Couple Attacked After Spears Concert

Police are trying to determine whether a gay couple who had just left a Britney Spears concert were attacked and robbed by a marauding group of young people because of their sexual orientation.

But Joshua Kehoe said he and his boyfriend, whose jaw was broken in two places, have no doubt the attack on them was a bias crime.

Kehoe, 25, said he and Bobby Daniel Caldwell, 36, were walking to their car after attending the concert at the Prudential Center arena on Saturday night when they were approached by a group of about 15 youths.

“They targeted us because of who we are,” said Kehoe, who estimated the attackers’ ages at 15 to 20. “What hurts the most is that they were laughing as they started running toward us. It was a game to them. They thought it was fun.”

Both men, of neighboring Kearny, were kicked and punched by the group, Kehoe said. Caldwell lost a tooth in the attack and had to have his jaw wired shut, said Kehoe, who was bruised.

Police said gay slurs were directed at the men. However, police Director Garry McCarthy said slurs alone are not enough to prove a bias attack occurred. The determining factor is whether the attack was motivated by group bias.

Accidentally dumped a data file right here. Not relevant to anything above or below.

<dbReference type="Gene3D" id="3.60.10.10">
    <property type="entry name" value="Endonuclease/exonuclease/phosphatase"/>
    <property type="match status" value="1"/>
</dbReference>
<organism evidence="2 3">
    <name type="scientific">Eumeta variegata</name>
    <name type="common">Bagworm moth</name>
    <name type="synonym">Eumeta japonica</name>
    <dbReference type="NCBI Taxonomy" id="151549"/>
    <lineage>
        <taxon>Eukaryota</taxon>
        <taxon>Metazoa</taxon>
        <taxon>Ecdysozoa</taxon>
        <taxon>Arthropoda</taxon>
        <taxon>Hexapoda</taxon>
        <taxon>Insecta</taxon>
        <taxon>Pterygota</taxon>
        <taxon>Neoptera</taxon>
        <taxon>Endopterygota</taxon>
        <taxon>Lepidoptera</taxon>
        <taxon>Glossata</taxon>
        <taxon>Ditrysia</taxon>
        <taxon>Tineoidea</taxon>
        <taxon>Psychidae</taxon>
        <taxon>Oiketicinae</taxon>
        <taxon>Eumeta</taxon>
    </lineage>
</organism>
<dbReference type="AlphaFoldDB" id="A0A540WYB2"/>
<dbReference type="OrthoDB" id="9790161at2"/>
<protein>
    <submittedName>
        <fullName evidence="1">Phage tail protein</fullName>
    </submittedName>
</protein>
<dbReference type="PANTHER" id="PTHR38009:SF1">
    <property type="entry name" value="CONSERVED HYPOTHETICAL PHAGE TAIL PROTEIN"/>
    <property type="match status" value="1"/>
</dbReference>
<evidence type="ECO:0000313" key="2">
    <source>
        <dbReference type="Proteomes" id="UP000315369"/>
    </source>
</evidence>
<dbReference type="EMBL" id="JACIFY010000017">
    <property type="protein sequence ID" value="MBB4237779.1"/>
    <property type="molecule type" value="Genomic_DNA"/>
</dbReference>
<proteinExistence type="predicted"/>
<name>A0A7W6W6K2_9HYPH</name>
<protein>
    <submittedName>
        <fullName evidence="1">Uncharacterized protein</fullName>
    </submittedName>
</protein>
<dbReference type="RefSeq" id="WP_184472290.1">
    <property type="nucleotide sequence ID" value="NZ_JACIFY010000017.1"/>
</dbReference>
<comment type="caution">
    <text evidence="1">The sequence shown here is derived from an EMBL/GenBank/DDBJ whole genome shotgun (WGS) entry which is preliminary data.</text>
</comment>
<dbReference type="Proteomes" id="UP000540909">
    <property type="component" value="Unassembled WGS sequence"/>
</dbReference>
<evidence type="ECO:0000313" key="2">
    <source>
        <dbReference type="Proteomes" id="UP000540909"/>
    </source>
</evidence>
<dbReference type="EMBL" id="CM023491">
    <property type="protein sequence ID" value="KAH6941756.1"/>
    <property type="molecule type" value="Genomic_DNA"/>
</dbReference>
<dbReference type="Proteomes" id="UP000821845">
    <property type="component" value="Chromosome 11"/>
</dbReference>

“That’s the tripping point we’re working on right now,” McCarthy said.

Bias crimes are second-degree felonies that carry a maximum sentence of 10 years in prison, said prosecutors, who estimated the attackers would be unlikely to face more than five years on just the robbery and assault charges if convicted.

The group, which was still being sought Tuesday, had assaulted and robbed four women a block away before encountering the couple, police said.

The violence began with a fight at a teen party attended by more than 400 people at a comedy club near the concert arena. Police say the group that attacked Kehoe and Caldwell left that club as officers were arriving.

Newark has recorded nine homicides and 39 shootings this year, consistent with the six homicides and 39 shootings during the same period of 2008. However, the city’s resurgent downtown area has been the scene of several violent incidents in recent weeks at events frequented by young people.

Three people were shot Feb. 22 outside a rap show at the historic Robert Treat Hotel, which is a block from the comedy club, Sugar Ray’s House of Comedy.

McCarthy said the city’s municipal council is set to respond with new rules Wednesday, requiring clubs to file security plans with police three weeks before special events and prohibiting alcohol from being served when anyone under age 21 is present.

McCarthy said investigators are scrutinizing a videotape of the gay beating incident. He expressed confidence the attackers will be identified and arrested.

Steven Goldstein, chairman of Garden State Equality, a state gay rights organization, said there’s no doubt the incident was a bias attack. He called on McCarthy to make that determination, too.

Kehoe’s father, Bruce Kehoe, of North Arlington, said he and his wife spent part of their Sunday prying their son’s gold earring away from his ear after it was bent around it by one of the kicks he received.

“It’s a shame,” he said. “They were there to have a good time, and they should be able to do that without something like this happening.”